API endpoint species_counts returns strange preferred_common_name

NodeJS API v1

The API call using preferred_place_id results in strange names being used like “Earth-hog” and “Ceruleam Antelope”:

If the place_id is used instead of the preferred_place_id then the names are better (but then it throws out the threatened species, like Blue Duiker, so using place_id isn’t a viable alternative):

Links to the iNat pages:

Description of problem:
I would expect the call that uses the preferred_place_id to return the same names as the call that uses the place_id. The place_id has the more correct names.

Maybe the preferred_place_id variant always uses the last name?
(I’m not sure how to tell on the taxon page what name is used in what region, or which is the default.)

Even if I add the place_id (for example to South Africa), it still returns strange names:

Again, doing the reverse gives the correct names, but throws away species, so it’s unusable.

The preferred_place_id parameter is only used for localizing taxon names to that place (see the documentation at https://api.inaturalist.org/v1/docs/#!/Observations/get_observations_species_counts). You will not get a different number of results if you use preferred_place_id or not, but the common names you see will be the preferred common names for that place.

The place_id parameter will filter results to observations that occur in that place. Depending on the size and type of place and the geoprivacy of the observations, some observations may not appear in search place search results so as to not expose obscured locations. See https://forum.inaturalist.org/t/why-dont-these-observations-show-up-in-this-project-official-topic/12523/16 for a similar issue in the context of collection projects with place filters.

Since you’re filtering your search by project, and the project seems to have a limited geographical range, do you need to filter by place at all? Perhaps you’d prefer simply https://api.inaturalist.org/v1/observations/species_counts?project_id=17900&iconic_taxa[]=Mammalia - Mammal observations in your project not limited by place, and with common names not localized to a place?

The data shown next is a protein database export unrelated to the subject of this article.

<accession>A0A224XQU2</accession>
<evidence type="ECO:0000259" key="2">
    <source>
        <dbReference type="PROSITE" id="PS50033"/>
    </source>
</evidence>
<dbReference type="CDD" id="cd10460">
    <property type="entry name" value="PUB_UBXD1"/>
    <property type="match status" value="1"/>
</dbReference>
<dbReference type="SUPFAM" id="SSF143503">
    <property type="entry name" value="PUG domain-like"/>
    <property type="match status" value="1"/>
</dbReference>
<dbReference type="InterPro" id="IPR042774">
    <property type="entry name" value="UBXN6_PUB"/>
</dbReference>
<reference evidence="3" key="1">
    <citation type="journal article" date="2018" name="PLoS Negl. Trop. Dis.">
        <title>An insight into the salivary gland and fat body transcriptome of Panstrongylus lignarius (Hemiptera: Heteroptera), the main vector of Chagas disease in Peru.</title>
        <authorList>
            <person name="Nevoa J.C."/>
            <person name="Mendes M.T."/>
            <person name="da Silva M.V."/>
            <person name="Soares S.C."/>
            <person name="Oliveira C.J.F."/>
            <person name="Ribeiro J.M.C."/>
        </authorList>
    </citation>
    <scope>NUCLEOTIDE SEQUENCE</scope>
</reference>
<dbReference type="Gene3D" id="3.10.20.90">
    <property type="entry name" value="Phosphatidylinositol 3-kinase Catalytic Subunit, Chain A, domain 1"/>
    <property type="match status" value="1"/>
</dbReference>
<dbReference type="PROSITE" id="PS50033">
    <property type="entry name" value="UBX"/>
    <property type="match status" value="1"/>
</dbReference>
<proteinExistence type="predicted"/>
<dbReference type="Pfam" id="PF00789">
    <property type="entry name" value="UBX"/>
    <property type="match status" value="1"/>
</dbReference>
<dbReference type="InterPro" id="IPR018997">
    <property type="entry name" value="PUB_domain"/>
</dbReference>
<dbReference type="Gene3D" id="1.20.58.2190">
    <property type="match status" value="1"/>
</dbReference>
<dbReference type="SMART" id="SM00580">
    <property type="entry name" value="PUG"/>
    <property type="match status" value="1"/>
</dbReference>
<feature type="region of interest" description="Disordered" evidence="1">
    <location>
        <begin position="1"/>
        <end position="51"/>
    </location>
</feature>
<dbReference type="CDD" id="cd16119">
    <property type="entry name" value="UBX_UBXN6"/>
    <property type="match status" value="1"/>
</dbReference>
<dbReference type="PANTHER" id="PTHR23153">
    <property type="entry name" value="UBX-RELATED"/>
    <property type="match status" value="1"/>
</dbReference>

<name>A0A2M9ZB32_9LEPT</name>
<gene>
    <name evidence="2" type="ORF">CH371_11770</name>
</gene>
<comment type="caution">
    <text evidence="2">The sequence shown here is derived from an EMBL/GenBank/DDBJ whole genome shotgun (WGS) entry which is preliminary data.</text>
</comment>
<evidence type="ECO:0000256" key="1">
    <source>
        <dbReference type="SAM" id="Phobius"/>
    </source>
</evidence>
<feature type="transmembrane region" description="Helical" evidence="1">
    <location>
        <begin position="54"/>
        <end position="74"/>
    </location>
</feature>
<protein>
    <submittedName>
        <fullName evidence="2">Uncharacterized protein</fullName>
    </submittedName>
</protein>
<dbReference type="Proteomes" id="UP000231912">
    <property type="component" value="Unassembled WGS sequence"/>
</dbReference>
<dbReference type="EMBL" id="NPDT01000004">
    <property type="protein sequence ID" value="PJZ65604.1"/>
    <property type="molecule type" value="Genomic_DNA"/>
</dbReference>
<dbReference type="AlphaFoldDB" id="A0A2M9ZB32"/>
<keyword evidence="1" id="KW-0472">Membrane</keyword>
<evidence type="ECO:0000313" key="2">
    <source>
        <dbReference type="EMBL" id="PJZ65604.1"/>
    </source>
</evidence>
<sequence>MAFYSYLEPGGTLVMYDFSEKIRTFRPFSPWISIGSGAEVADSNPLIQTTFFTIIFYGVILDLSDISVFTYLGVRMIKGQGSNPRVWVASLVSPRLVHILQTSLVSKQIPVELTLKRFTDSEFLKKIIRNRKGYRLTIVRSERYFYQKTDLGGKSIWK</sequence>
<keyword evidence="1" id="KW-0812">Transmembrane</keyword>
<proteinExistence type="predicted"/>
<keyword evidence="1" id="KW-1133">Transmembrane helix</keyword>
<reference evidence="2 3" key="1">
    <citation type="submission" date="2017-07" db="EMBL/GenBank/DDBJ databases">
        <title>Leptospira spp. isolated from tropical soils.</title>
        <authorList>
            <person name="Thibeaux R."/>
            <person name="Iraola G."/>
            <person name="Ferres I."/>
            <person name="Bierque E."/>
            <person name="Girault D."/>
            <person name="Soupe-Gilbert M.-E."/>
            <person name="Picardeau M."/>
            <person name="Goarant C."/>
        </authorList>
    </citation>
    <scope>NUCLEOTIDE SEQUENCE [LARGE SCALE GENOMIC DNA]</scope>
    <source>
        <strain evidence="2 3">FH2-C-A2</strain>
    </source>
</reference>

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Thanks for the reply.

Yes, I understand there are issues regarding obscured observations, in this case not being picked up by “small” places. But that’s a different can of worms - including the argument of whether all threatened species should be obscured or not. Personally I would like to have less species obscured by default - in many cases it doesn’t make sense. It would be very helpful if there was a way to allow collection projects to include obscured observations, for example maybe if I join the project then my obscured observations can be included in the project.

Back to this problem:

  1. Can you maybe explain or show me how to see (and change) which names are used by my place? My place (id 124527) is nested under the Eastern Cape province (id 8872), which (I assume) is part of South Africa (id 6986). So why is it showing these strange names I’ve never heard spoken in South Africa?
    The names used by the Southern Africa (id 113055) place (or when no place is specified) are much better, though I believe still incomplete.

  2. My reasons for setting the preferred_place_id (and not the place_id) is as follows:

    • As discussed earlier I can’t use place_id, for the same reason I can’t switch over to a collection project, because it throws away too many species. I was able to include these species in the old project by hand, which is a saving grace. These are threatened species, and as such arguably the most important to have included. I use the project as a sort of “field guide”, so missing any species, especially the threatened ones, is not desirable.
    • It is supposed to return the best common names, yet as you can see the exact opposite is happening. For example everybody speaks of an “Impala”, so why does iNat think in SA we use “Pallah”? I’ve never heard this word being used before.
    • Most importantly, I set the preferred_place_id in order to get back the preferred_establishment_means, which is otherwise not included in the results.

The problem is definitely also present at the South Africa (or higher) level, because this link returns odd names as well:
Interestingly it seems even worse, with many Afrikaans names suddenly popping up as well.